Case 35: Research Responsibilities
A. Facts of the Case A graduate student collected survey material on the effects of employee benefits on job satisfaction as part of his doctoral dissertation. The literature review extended beyond the dissertation subject to include other areas such as total compensation and satisfaction. Because of the nature of the literature collected, the student and his doctoral advisor considered the possibility of extending the research to conduct meta-analyses on data that were not pertinent to the dissertation. Since neither of these individuals was experienced in conducting this type of analysis, they invited a faculty member from another university to participate in the research and to advise them on methodological and analytical issues. In return, this outside faculty member would be a coauthor for publications and presentations based on these projects. A written agreement was drafted by the professors and shown to the graduate student. It specified the number of papers that would be coauthored, the subject of each manuscript, the responsibility of each of the participants for each project, and the order of authorship for each paper. The professors were clear and precise in drafting the contract. The graduate student voiced no concerns at that time and signed the agreement along with the professors. At the time the student graduated, the first two papers were published and presented as the agreement specified. However, after the student began an academic position, he independently submitted manuscripts based on data that were collected as part of the joint research project. When the other two researchers learned of this behavior and protested, the student responded by filing a complaint with a relevant ethics committee. He claimed that (a) the papers he published and presented were based primarily on the analyses and data from his dissertation and (b) he had been forced into an “unfair agreement” by the seniority and the power the two professors wielded over him as a graduate student. On this basis, he stated that he considered the publication agreement not to be binding on him and asked that the two professors be disciplined.
Case 40: Publication Credit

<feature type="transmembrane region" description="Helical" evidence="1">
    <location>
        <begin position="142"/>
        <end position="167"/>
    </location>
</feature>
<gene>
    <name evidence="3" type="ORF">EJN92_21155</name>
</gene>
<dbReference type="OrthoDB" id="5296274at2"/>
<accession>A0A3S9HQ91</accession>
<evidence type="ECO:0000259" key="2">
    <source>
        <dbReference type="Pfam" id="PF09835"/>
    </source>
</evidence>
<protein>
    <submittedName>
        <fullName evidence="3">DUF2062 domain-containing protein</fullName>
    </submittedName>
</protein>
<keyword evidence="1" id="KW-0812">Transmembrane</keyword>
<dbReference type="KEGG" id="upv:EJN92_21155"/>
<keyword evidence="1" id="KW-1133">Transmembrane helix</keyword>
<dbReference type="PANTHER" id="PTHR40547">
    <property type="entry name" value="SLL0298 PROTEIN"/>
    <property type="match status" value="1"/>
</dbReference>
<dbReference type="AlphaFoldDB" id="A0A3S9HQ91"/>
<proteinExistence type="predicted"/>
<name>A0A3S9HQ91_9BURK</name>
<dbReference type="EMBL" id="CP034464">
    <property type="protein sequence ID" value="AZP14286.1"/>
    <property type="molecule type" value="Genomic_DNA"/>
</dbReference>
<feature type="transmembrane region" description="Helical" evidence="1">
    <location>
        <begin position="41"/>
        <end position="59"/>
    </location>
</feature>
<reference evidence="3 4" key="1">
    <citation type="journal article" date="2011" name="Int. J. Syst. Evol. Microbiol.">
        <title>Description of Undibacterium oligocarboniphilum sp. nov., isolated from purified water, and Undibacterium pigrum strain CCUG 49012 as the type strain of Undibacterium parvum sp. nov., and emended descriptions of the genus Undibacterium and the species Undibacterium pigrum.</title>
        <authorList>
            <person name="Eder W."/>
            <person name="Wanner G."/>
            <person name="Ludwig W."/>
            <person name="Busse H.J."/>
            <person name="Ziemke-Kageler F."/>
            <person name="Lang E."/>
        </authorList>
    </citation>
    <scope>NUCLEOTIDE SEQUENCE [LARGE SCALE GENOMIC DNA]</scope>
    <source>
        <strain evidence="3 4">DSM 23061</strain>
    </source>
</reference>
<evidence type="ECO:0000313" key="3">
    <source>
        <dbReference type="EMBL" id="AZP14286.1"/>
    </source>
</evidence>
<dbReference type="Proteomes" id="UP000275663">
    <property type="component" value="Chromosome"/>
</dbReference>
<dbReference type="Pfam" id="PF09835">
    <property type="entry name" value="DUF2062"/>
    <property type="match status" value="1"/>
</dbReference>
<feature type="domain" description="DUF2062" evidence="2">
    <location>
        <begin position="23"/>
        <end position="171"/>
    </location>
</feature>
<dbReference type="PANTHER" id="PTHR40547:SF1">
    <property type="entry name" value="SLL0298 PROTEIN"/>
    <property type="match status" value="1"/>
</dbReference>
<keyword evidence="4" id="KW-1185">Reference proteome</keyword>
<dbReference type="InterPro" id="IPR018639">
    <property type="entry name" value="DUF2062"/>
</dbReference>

A. Facts of the Case An I/O psychology graduate student, along with other I/O graduate students, participated as a member of a research team, supervised by a faculty member of the university’s I/O psychology faculty. The research was carried out in an industrial setting. In the faculty member’s publications deriving from this research, which appeared in print 3 to 4 years later, the academic psychologist failed to acknowledge the contributions of the graduate students and incorporated results obtained by other members of the research team without giving them any credit. In doing so, the professor assumed full credit for the research. The research attracted considerable attention and served to enhance the psychologist’s professional reputation. However, the research had been the product of a joint effort of several students and the faculty member, and the students’ contributions were not even acknowledged. In fact, the other participants had not even consented to or been aware that the material they helped to create was being submitted for publication. When the students, by then all professional psychologists, learned of the publications, they contacted their former professor. In his customary gracious, if distant and slightly forbidding, manner, he indicated that their recollection was inconsistent with his and that in his view their contributions were those typical of rather junior graduate students. Moreover, he noted, they had contributed nothing to the write-up of the article, nor had they asked about being included in any publications from the study. The students replied that they had not contributed to the preparation of the articles because they had not been asked to do so and that had they been consulted they would have been happy to do their share of the work. They also noted that they had conducted the literature reviews, gathered the data, and done the bulk of the data analyses. Two of them had successfully defended theses based on this research. The faculty member then stated that he did not concur in their observations and recollections and clearly communicated that the matter was in his mind closed. Dissatisfied with the responses of the faculty member, the psychologists wrote to the editor of the journals in which the publications appeared and to the ethics committee of a national association to which the psychologist belonged and asked for an independent review of the matter.